The disclosure of U.S. Provisional Patent Application 60/383,937, filed May 28, 2002, entitled “Quadratic Nyquist Slope Filter For A Television Receiver” is hereby expressly incorporated herein by reference.

FIG. 3 is a block diagram illustrating one embodiment for a receiver that incorporates the filter of the present invention. A receiver circuit 300 receives, as an input, a radio frequency (“RF”) television signal, and generates, as outputs, a baseband video signal (“video”) and an IF sound signal (“SIF”). In general, receiver 300 includes a downconverter/tunable filter 310 to convert the RF television signal to an IF signal. The receiver 300 also includes a demodulator circuit to demodulate the IF signal to generate the video and SIF signals.

For this embodiment, the down conversion function is performed by downconverter 310, phase locked loop 390, and voltage controlled oscillator 380. In general, downconverter 310 converts the RF input signal to an IF signal through use of the voltage controlled oscillator 380. The phase locked loop 390 locks the phases of the input RF signal to the phase of the local oscillator signal.

If receiver 300 employs a direct demodulation scheme, downconverter 310 is replaced with a tunable bandpass filter. In general, in a direct demodulation scheme, the RF signal is directly demodulated (i.e., the input to the demodulator is the filtered RF signal). The tunable bandpass filter 310 filters the RF signal for the tuned channel of receiver 300.

The IF signal or RF signal for the direct demodulation embodiment, output from the tunable bandpass filter/downconverter 310, is input to the RF ports of mixers 307 and 320. As shown in FIG. 3, voltage controlled oscillator 380 generates two signals: an in-phase local oscillator signal (“I”) and a quadrature phase local oscillator signal (“Q”). The Q signal is phase shifted 90 degrees from the I signal. The mixers 307 and 320 generate a baseband signal from the intermediate frequency television signal and the I/Q local oscillator signals at both in-phase and quadrature phases.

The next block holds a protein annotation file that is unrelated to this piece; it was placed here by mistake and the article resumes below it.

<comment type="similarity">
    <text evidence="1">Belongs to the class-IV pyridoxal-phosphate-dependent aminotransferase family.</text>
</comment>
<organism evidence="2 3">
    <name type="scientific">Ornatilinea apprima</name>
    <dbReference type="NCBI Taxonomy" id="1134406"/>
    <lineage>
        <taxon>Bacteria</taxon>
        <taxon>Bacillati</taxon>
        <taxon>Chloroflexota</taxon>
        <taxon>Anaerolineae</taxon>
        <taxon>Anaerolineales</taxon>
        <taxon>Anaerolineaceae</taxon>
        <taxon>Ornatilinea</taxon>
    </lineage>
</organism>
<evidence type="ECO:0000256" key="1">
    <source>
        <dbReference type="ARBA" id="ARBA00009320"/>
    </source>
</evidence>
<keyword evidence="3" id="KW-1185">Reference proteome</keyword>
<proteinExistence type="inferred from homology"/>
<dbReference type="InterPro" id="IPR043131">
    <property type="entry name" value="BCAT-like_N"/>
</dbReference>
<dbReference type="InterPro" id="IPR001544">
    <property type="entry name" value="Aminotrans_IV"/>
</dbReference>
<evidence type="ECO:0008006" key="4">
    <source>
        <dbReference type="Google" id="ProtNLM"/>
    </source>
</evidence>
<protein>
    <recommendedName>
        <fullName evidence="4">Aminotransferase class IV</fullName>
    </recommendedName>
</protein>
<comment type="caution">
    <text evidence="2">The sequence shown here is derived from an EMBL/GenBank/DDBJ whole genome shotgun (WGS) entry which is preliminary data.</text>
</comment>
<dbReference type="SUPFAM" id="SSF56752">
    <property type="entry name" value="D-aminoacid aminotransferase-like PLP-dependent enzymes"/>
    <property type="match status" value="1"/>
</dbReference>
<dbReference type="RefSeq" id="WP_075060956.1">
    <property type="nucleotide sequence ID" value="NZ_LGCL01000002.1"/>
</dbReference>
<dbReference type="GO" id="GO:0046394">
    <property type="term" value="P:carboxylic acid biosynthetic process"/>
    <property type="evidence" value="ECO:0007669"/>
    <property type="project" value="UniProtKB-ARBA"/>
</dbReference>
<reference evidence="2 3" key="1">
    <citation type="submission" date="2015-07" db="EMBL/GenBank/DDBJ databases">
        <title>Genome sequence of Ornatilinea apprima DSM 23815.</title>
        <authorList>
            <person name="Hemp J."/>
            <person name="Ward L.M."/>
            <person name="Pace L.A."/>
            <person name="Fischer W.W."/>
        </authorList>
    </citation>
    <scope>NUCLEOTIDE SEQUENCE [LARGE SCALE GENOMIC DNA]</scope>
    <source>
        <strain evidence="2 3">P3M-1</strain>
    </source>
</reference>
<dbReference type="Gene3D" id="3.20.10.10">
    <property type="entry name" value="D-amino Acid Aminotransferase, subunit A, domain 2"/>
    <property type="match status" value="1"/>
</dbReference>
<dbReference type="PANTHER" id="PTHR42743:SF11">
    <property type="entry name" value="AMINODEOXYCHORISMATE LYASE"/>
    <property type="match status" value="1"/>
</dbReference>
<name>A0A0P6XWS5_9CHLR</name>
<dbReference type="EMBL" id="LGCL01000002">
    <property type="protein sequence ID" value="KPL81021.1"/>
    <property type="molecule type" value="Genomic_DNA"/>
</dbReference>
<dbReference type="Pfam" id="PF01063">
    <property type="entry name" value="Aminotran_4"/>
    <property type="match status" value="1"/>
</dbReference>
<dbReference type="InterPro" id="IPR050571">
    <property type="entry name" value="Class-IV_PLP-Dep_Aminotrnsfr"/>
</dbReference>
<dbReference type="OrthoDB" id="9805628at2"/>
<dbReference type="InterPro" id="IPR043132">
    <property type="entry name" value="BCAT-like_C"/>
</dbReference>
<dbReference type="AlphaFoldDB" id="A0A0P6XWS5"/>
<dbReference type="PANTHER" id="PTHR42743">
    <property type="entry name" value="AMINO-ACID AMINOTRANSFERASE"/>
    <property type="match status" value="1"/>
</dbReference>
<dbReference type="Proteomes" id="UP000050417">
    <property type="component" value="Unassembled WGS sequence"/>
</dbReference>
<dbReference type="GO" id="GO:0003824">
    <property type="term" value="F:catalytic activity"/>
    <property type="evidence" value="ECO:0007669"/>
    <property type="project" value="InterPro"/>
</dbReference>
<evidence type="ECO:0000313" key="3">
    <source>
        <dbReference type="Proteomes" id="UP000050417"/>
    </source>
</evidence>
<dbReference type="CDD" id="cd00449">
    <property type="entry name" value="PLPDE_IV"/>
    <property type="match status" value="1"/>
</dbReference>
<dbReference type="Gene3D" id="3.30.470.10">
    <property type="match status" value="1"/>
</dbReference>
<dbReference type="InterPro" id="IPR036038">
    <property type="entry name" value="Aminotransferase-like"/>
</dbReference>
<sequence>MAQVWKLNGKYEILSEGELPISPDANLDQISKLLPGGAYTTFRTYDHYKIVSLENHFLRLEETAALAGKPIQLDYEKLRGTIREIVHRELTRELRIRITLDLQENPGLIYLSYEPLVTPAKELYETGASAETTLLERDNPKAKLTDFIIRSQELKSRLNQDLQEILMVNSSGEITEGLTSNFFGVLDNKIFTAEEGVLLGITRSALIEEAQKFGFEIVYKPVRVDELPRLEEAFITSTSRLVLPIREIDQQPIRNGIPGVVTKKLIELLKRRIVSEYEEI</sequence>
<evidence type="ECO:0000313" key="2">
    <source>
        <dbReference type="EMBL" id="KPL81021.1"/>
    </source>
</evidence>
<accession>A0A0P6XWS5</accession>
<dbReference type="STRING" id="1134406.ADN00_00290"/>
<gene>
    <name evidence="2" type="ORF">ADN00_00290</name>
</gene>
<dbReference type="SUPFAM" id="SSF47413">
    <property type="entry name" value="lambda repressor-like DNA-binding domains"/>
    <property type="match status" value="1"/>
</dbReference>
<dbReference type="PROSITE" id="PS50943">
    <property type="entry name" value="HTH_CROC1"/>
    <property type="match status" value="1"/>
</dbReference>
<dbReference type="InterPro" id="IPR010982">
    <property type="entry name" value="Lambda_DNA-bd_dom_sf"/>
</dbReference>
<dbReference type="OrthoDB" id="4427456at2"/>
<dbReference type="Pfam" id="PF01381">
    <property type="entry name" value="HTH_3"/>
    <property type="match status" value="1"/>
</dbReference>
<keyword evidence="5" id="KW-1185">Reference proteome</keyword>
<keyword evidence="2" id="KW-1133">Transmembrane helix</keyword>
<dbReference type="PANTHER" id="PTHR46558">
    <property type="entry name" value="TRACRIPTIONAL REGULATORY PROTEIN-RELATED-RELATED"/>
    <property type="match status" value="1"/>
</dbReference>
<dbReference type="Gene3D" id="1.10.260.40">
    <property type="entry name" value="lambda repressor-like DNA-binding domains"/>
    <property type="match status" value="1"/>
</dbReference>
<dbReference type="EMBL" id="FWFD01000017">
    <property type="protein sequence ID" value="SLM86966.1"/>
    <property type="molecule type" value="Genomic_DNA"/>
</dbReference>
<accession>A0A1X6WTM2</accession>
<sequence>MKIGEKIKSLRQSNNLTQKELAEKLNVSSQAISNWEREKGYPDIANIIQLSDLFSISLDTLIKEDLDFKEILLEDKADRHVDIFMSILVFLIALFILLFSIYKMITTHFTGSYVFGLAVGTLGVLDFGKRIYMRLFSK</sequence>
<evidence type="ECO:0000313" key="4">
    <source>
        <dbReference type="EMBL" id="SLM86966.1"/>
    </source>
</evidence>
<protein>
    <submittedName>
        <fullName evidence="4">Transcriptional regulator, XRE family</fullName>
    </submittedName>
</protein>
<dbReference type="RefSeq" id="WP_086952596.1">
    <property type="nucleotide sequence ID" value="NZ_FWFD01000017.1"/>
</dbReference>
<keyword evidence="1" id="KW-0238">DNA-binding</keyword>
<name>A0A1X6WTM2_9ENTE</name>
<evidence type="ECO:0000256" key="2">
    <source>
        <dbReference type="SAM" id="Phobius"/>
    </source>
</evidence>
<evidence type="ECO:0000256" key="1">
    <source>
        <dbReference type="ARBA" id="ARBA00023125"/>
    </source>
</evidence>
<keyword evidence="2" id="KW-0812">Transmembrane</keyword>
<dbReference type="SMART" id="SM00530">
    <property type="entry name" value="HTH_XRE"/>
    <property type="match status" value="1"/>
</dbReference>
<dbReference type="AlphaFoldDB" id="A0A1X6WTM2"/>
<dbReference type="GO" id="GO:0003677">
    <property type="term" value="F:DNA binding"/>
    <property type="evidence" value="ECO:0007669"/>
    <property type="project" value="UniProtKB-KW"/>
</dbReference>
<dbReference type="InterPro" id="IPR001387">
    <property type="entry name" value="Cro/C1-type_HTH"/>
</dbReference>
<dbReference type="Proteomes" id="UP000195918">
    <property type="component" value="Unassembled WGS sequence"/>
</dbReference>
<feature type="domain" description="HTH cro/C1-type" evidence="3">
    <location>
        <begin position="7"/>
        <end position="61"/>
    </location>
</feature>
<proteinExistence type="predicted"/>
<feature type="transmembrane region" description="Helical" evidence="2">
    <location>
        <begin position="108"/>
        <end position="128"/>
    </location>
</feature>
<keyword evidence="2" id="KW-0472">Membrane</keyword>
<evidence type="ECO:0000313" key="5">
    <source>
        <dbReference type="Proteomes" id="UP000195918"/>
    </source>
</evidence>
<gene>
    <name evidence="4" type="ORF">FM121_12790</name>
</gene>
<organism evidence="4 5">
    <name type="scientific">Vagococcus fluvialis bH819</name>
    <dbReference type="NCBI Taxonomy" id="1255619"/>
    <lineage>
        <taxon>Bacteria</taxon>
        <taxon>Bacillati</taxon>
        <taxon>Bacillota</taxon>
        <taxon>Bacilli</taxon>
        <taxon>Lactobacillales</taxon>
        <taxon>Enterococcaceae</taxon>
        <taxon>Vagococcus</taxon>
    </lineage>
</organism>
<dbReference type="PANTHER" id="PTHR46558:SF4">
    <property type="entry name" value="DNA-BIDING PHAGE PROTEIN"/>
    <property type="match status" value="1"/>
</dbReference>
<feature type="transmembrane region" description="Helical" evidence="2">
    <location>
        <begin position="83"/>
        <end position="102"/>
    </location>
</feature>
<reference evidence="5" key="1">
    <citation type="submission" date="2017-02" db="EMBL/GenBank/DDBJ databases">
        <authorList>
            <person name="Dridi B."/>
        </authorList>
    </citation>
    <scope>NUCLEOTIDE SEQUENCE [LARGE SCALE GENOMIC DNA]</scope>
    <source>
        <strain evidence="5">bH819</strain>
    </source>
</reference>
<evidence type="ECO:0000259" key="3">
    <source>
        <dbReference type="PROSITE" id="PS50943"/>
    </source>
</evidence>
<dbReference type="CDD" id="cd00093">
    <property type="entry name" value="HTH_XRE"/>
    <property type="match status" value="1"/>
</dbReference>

The demodulator portion of receiver 300 also includes mixer 330 to extract the sound intermediate frequency carrier (“SIF”). As shown in FIG. 3, the conditioned RF input signal (direct demodulation) or the downconverted IF signal is input to an RF port on mixer 330. The voltage controlled oscillator 380 is coupled to mixer 330 to drive the LO port. The mixer 330 mixes the conditioned RF/downconverted IF signal and local oscillator signal to generate the sound intermediate frequency signal as an output component.

As shown in FIG. 3, the demodulator portion of the receiver also includes low pass filters (340 and 350) as well as Nyquist slope filter 360. As described more fully below, the total response from low pass filters (340 and 350) and Nyquist slope filter 360 generates a demodulated baseband television signal. Specifically, the Nyquist slope filter generates a Nyquist slope response and rejects channels adjacent to the tuned channel.

FIG. 4 is a block diagram illustrating one embodiment for the U/V tuner (U/V tuner 310, FIG. 3) in the television receiver. For this embodiment, U/V tuner 310 performs a double down conversion. As shown in FIG. 4, an RF television signal is input to the U/V tuner. The RF television signal has a single fundamental frequency in the range of 55 MHz to 880 MHz. For this embodiment, a first down conversion circuit includes tunable bandpass filters 410 and 430, automatic gain control (“AGC”) circuits 420 and 440, local oscillator circuit 445, and mixer 450. The first down conversion circuit processes the RF television signal to convert the signal to a first intermediate frequency of 45.75 MHz (i.e., down converts from a range of input frequencies, 55 MHz to 880 MHz, to the first IF frequency of 45.75 MHz). For example, if the input RF television signal comprises a fundamental frequency of 880 MHz, the first down conversion circuit down converts an 880 MHz RF signal to a first intermediate frequency signal of 45.75 MHz. Similarly, if the input RF signal comprises a fundamental frequency of 220 MHz, then the first down conversion circuit generates a first intermediate frequency signal of 45.75 MHz.

A band of RF frequencies is converted to the first IF frequency. In order to convert the range of frequencies, the local oscillator 445 (FIG. 4) generates a variable local oscillator signal. The local oscillator signal has a range of frequencies between 925.75 MHz and 100.75 Mhz. For example, if the input RF signal has a fundamental frequency of 880 MHz, then the local oscillator 445 is tuned to generate a signal at 925.75 MHz to produce a first intermediate frequency at the output of mixer 450 of 45.75 MHz (i.e., 925.75 MHz−880 MHz).